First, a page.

She gave the following recommendations for charities that do work in the flood-ravaged zone, and are effective at getting aid to those who need it the most:

Doctors Without Borders

The International Red Cross

MERLIN medical relief charity

The mobile giving service mGive allows one to text the word "SWAT" to 50555. The text will result in a $10 donation to the UN Refugee Agency (UNHCR) Pakistan Flood Relief Effort.

She mentioned that it is better to send money to the organizations doing the relief work than to try to organize shipments of goods.

Jeff Masters

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PGI28L will sacrifice itself to the dust storm to allow PGI30L to develop.
Member Since: July 8, 2005 Posts: 259 Comments: 23849
1674. Patrap
NEXSAT,Africa,,channel selection lower left
Member Since: July 3, 2005 Posts: 423 Comments: 127803

Homegrown systems have more of a chance right now. Even ex TD05 has a better chance than potential CV systems, at least for the next week to 10 days.
Member Since: Posts: Comments:
Quoting HurricaneLovr75:
Middle of August and not even an invest in the Atlantic. Whats the chances of it staying this way through the rest of August? Once we get that first CV cane I think it will be on like Donkey Kong!


Almost all models develop a CV system next week, and a potent one too. They also all regenerate TD5.
Member Since: July 8, 2005 Posts: 259 Comments: 23849
1670. Gearsts
SAL will kill the waves i think...Dont punch :(
Member Since: Posts: Comments:
Middle of August and not even an invest in the Atlantic. Whats the chances of it staying this way through the rest of August? Once we get that first CV cane I think it will be on like Donkey Kong!
Member Since: Posts: Comments:
Isn't that SAL outbreak due to a dust storm earlier this week? I thought it was supposed to lessen over the next week or so...
Member Since: Posts: Comments:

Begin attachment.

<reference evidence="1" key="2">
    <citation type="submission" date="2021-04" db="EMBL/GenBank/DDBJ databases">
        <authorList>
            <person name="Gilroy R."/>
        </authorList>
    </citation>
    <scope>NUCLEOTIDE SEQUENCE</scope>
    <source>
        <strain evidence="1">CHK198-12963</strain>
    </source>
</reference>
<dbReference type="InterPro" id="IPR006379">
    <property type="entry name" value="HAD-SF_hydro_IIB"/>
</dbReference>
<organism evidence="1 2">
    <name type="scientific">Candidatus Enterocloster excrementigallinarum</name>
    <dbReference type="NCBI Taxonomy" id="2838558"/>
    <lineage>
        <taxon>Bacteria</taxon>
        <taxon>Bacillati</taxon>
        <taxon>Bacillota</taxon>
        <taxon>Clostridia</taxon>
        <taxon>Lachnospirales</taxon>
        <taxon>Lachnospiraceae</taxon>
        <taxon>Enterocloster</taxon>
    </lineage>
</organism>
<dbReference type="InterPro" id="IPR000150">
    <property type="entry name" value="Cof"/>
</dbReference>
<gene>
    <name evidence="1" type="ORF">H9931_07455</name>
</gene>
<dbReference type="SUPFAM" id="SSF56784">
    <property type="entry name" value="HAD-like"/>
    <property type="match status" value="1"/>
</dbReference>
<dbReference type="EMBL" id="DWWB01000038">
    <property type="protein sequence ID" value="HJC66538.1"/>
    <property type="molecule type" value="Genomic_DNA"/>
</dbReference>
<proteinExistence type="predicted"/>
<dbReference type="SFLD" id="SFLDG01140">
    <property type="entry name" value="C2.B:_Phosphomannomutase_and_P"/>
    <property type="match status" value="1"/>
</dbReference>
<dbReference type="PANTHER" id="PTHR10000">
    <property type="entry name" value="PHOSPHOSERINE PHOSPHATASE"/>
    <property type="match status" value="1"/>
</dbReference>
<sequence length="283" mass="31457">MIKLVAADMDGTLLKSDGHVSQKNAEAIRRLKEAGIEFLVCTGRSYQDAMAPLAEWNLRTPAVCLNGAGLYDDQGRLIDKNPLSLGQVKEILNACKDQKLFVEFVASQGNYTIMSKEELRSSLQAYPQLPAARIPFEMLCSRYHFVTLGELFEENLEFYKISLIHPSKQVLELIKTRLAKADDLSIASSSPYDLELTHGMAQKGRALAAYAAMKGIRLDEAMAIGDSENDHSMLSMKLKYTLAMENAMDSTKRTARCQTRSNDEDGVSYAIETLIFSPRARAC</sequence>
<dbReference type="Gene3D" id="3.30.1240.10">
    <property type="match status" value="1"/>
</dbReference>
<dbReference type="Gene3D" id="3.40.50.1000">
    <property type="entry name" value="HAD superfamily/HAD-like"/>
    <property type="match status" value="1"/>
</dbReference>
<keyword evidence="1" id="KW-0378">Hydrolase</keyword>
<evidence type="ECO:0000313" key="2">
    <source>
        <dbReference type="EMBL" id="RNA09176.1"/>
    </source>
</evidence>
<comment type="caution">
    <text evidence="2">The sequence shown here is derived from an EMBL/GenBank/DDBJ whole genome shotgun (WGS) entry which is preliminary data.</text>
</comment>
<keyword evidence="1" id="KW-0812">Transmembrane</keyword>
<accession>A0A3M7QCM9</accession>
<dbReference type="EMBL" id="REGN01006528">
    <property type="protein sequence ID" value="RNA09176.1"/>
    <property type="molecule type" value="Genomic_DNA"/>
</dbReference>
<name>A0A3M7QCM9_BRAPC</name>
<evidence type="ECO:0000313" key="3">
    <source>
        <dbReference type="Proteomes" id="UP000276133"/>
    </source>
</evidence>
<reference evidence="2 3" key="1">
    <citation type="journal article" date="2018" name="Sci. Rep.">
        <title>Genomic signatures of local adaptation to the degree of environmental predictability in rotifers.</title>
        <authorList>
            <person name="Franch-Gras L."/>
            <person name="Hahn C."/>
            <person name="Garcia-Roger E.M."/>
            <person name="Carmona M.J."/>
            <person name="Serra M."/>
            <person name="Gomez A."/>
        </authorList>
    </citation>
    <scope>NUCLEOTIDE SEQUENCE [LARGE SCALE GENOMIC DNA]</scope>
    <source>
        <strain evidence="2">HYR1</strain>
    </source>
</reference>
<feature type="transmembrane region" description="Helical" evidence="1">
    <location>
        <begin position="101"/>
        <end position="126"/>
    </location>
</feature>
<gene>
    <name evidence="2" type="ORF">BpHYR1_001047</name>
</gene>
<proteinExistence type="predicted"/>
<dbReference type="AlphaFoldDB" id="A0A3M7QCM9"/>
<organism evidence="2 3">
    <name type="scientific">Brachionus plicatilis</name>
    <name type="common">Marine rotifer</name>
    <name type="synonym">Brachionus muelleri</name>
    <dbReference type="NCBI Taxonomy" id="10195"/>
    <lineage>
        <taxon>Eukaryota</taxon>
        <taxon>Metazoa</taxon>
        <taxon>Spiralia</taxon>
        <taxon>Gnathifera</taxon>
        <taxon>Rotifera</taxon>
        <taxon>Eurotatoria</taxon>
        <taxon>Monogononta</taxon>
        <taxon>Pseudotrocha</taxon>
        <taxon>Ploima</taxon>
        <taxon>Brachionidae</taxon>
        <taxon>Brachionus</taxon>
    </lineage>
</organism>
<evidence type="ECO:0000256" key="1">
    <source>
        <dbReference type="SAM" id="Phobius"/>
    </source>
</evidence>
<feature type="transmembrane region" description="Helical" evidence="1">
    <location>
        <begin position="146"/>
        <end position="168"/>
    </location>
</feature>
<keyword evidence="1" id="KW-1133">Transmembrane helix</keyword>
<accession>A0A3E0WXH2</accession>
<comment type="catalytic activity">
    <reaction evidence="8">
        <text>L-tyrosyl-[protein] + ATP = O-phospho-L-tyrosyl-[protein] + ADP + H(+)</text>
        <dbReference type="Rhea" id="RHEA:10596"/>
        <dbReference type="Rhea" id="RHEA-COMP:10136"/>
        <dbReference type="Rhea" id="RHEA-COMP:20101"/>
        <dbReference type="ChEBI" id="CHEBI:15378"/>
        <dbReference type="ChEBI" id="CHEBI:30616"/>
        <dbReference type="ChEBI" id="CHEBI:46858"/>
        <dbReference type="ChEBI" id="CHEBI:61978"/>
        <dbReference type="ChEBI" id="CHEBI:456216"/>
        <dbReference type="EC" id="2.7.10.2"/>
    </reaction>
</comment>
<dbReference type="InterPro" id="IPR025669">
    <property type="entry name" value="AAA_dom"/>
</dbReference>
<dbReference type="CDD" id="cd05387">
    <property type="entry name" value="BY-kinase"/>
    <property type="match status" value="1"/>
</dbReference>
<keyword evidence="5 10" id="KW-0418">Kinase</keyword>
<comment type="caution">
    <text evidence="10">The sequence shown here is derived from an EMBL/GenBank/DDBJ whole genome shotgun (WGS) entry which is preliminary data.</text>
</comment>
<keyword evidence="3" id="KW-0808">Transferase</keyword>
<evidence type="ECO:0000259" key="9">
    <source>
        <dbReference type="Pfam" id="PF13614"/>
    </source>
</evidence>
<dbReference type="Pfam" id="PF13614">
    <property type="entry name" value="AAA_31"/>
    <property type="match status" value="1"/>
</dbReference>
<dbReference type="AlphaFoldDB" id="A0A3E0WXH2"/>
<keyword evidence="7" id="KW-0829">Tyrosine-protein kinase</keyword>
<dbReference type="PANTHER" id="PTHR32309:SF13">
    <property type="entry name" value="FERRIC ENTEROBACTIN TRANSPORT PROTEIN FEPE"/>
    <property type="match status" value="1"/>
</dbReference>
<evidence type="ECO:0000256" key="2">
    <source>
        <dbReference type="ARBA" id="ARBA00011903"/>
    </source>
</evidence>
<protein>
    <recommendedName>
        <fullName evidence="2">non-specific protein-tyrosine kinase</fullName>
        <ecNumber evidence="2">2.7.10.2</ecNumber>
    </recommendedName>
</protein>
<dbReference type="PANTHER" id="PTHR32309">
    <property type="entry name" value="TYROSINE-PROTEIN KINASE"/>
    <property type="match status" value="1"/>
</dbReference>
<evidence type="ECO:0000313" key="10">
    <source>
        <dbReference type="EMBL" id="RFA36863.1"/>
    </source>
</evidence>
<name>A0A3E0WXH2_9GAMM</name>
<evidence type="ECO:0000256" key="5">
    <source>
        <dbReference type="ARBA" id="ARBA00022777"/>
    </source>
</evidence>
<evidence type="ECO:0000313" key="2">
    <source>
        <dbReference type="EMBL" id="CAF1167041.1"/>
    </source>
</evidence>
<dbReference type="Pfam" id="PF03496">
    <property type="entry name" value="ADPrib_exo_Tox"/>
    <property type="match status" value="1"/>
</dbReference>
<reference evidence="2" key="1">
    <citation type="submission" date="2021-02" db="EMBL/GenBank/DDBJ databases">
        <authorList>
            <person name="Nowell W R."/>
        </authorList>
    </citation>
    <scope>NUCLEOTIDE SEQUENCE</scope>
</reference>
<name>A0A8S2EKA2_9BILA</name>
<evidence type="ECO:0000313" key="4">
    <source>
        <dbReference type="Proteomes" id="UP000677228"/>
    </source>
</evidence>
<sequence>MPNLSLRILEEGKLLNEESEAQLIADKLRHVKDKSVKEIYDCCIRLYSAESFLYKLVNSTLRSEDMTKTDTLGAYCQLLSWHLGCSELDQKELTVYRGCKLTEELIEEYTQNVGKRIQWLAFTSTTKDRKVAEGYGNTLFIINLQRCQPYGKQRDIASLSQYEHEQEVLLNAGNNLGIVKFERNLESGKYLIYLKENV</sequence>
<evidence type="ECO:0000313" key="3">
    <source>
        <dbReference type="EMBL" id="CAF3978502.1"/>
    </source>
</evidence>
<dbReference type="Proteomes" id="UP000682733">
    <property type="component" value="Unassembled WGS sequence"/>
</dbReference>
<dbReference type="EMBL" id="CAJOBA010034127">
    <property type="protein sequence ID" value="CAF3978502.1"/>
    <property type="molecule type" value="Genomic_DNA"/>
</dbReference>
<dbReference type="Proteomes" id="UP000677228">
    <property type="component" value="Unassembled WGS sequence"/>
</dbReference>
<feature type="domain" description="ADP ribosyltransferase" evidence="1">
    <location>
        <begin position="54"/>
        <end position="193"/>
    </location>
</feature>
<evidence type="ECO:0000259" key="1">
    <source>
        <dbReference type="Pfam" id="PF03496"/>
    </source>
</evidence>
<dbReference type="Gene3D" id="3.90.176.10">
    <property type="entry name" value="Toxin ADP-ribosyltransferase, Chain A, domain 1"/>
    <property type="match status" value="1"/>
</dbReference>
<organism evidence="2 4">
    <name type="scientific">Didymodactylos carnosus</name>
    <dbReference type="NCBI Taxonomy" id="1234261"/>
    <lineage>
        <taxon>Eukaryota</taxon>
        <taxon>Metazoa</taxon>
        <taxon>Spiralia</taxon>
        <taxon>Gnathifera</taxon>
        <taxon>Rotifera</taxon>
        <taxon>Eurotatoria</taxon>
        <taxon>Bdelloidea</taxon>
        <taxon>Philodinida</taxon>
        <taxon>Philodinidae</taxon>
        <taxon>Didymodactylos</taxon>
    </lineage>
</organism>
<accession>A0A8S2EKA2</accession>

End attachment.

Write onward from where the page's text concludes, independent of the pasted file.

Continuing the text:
With all of that SAL coming in the picture, any potential system will get sucked dry.
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1666. Patrap
Juan 1985




Hurricane Juan was a hurricane that formed in October 1985 and looped twice near the Louisiana coast, causing torrential flooding for several days. Juan was the costliest hurricane of the 1985 Atlantic hurricane season, and at the time was among the costliest of all historical U.S. hurricanes. Juan was the last of three hurricanes to affect Louisiana during the season, including Danny in August and Elena in early September.
Member Since: July 3, 2005 Posts: 423 Comments: 127803
Been lurking here forever, commenting seldom, but that's the first image I've ever posted.
Member Since: August 16, 2009 Posts: 0 Comments: 102
1664. Patrap
Atlantic SAL 5-Day loop
Member Since: July 3, 2005 Posts: 423 Comments: 127803
Quoting charlestonscnanny:

I see it, wish someone would talk about it.

I see someone did post about it, thanks
Member Since: August 5, 2010 Posts: 0 Comments: 107
Purple is between 10-15" of rain. I well remember it. Flooding around here was massive.
Member Since: August 16, 2009 Posts: 0 Comments: 102
1661. Patrap
SAL is a on the increase and IS affecting any development now.


SAL, re-loaded
Member Since: July 3, 2005 Posts: 423 Comments: 127803
Quoting KerryInNOLA:
I've been pointing out in a humorous way for weeks how eerily right the Farmer's Almanc can be, only to be ridiculed by those who buy into 14+ day models such as GFS. Whether The Almanac is in contact with Alien Meteorologists or Vatican Weathermen I don't know, but they are usually right.


I put very very little faith in either forecast from the GFS over 350 hours out (anything over 60 hours out) and almost no faith in prediction for pre-cyclone-genesis... I put about the same amount of faith in the farmers almanac..

Member Since: July 1, 2005 Posts: 10 Comments: 1683
1659. beell
Quoting Patrap:
Expect to see the Atlantic, crank up...?

Well,,it does every year after Aug 15th Historically.

Am I seer?

U betcha.